So, the Left is mistaken to think the problems only began with the advent of Reagan’s inauguration: “Morning in America” is precisely so ideological because it declares itself so categorically as a horizon of thought even to its enemies. The neoliberal breakthrough occurred in the wake of a widespread realisation of how insufficient and malaise-ridden was Carter’s attempt to restore the consensus politics of the Cold War middle. And surely, if like any prior President, Obama right now resembles Carter (which explains the growing sense of disenchantment and malaise, the seemingly relentless rise of the Right (since nothing organized further to the Left exists to take it on as an alternative) and the feeling this may yet be a one-term presidency, a terrible thing really. And like Carter in worse conditions, seeing as Carter restored the wretched middle in the wake of a massive Left-wing convulsion: today the middle is proposed to be restored in the wake of a runaway Right-wing reaction. Though, having said that, Obama is not just another Carter: a mistake the Left makes, insofar as it thinks a mere illusion the idea that Obama is the most genuinely radical thing to emerge in the American presidency since FDR. But he absolutely is: the problem is the situation is so attenuated that his radicality is inherently moderate. Obama’s failure, however, is to believe in his heart of hearts a moderate radical is all the times will allow him to be. And we saw what a disaster that innately conservative instinct was in his muted and altogether useless reaction to the Gulf oil spill. If any moment made Obama Jimmy Carter, it was that. He did not step forward to proclaim a new American anti-capitalism at that moment: instead, he brokered and dallied and cleaned up behind the scenes, pure adminstrationism, in other words.

      Still, let’s look at what Obama in his first phase did manage: the health care reforms. As paltry in some respects as they are, the health care bill nevertheless is the first genuine social legislation to impact the country in years. That breakthrough – hence the Right’s desperate gasping squals for ‘Repeal!’, never mind the fact it’s the kind of legislation that still means megamillions for the insurance companies, which, moreover, allows them to survive and never mind the fact people overwhelmingly want the provisions of the bill (even as, because totally disorientated by economic crisis, and yearning for surety, they fear the bill itself and endorse ‘repeal’, because it is, indeed, a massive rent into the unknown) – that breakthrough, though hardly sufficient in itself, is a massive symbolic strike against the neoliberal settlement; it is such a trauma for the Right because it declares, and much more than the bailouts, really, which can be talked away as ‘a crisis from outside’, that the neoliberal years are truly over, despite the fact they are everywhere still with us.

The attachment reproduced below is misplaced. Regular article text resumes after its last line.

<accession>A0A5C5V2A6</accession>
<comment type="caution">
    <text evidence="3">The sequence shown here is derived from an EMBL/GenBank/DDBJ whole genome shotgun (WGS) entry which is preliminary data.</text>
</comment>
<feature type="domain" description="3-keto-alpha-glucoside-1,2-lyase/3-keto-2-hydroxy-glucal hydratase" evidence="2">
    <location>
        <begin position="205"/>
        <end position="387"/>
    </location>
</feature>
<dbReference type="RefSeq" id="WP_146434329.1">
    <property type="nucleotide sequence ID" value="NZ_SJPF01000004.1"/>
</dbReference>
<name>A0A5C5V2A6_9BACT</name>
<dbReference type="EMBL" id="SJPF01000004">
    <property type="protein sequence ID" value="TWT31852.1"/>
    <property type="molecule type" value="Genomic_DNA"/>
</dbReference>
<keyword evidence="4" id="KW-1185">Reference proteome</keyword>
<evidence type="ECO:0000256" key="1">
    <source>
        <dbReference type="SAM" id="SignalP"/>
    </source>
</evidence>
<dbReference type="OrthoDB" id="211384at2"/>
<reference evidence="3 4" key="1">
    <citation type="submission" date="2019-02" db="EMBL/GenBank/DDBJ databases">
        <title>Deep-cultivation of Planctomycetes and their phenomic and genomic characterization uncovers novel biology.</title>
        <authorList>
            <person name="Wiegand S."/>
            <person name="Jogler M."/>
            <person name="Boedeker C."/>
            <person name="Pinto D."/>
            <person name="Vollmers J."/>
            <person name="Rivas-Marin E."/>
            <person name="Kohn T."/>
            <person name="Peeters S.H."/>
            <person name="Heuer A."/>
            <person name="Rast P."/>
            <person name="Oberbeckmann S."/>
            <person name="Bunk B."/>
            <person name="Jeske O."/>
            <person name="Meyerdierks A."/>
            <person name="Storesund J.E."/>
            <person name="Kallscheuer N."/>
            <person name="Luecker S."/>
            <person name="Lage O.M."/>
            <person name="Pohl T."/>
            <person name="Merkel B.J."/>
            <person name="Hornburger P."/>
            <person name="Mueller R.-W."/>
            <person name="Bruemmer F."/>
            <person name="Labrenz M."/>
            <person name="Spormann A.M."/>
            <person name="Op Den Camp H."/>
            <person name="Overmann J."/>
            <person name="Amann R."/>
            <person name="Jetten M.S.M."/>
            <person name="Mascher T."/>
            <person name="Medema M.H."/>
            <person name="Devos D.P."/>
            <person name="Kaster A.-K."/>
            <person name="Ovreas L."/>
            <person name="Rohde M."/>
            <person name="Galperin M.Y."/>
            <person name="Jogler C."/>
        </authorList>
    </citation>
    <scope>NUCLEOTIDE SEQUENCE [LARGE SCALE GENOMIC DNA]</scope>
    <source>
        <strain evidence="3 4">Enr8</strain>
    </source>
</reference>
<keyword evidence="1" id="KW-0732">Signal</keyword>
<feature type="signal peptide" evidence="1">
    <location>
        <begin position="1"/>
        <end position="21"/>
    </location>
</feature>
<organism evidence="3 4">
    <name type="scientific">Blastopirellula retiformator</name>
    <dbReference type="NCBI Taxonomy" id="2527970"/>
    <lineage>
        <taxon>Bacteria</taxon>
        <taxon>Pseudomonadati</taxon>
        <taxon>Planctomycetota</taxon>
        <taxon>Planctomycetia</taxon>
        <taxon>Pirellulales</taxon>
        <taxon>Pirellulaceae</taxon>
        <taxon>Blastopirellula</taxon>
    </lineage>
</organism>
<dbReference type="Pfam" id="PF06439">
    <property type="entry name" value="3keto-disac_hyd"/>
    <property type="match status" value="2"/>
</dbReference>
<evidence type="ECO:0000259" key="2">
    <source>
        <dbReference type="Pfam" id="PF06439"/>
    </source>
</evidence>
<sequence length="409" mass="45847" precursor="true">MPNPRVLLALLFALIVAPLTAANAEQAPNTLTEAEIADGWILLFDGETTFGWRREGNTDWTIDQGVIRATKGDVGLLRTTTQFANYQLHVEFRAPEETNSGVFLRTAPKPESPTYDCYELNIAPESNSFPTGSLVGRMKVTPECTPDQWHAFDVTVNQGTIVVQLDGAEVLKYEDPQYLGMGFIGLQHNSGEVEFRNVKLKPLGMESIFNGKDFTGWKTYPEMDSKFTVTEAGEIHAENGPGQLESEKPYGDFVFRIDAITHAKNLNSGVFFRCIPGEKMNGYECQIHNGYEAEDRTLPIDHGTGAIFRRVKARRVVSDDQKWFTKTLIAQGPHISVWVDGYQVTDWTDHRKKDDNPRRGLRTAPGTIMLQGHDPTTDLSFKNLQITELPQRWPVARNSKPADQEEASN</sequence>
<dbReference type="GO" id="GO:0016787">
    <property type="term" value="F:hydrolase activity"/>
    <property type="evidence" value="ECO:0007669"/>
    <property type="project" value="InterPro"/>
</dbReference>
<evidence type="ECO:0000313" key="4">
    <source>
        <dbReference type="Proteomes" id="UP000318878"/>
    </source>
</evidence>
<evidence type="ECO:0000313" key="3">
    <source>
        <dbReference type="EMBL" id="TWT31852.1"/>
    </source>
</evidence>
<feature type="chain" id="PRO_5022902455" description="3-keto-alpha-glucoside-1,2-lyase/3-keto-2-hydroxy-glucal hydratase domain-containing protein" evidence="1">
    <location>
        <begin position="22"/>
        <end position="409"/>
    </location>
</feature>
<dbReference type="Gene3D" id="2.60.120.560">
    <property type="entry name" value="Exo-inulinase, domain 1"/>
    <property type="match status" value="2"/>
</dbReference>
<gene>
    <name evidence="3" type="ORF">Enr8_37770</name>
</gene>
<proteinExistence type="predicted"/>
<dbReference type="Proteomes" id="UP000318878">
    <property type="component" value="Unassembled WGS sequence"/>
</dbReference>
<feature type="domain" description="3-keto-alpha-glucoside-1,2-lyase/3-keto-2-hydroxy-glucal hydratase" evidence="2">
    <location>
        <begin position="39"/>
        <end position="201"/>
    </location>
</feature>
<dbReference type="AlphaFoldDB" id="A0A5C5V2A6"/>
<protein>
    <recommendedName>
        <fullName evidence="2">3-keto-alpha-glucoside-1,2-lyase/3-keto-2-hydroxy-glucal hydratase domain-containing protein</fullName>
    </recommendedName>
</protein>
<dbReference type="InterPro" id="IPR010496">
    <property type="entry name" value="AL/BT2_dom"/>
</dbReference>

And let’s not be cautious: neoliberalism is dead. But that death does not mean the death of the rampant plutocracy that was neoliberalism’s essence: in fact, what’s most disturbing, I think now we’re seeing that essence unleashed. And this is why moderate Leftism is in no way enough because that unleashed plutocracy is very much a test of whether America is, in fact, to be a democracy of any kind, even a capitalist-representative one. Or is it to become the first openly market Stalinist nation. All countries under neoliberalism have been subject to market Stalinism but it’s only now that we’re seeing the real spirit of that come into the open. The problem for the Left, then, is that it will find itself drawn increasingly into a new wedge: to fool itself into thinking that rehabiltating capitalist representative democracy, ‘restoring sanity’, is the next great mission rather than a further collapse to a capitalism that risks being so secure it only modulates between two forms of victory: outright plunder or liberal apportionism.

      So on this count, in the face of a new tyranny of unvarnished brutality, I appreciate where the impulse toward ‘restoring sanity’ comes from – it is absolutely about saying ‘are we to remain a democracy of any sort?’. But it’s nostalgic and, basically, deluded, insofar as it continues to believe ‘democracy of any sort’ is a horizon of victory, rather than a necessary but attenuated rearguard action, a desperate defence, against off-the-hook exploitationism, and insofar as it spiritualizes the middle years of the last century as some great American moment, not, even now, where all this insanity stems from.

  13. Owen Kaelin

      Hmm… .

      I seem to remember… just a year ago, Democratic senators and congresspeople were receiving death threats. People were gunned down in the holocaust museum. Jerks were going to Obama speeches with handguns and rifles. Just a couple of weeks ago, anti-abortion groups began once again sending out the same “Wanted” posters which, some years ago, incited the assassination of several doctors. Sharon Angle, who might or might not be the new senator from Nevada, circa Tuesday, stopped talking about “Second Amendment remedies” only a couple months ago.

      While I’m not silly enough to think that a “restore sanity” rally will actually make any difference, I’m not looking forward to more violence.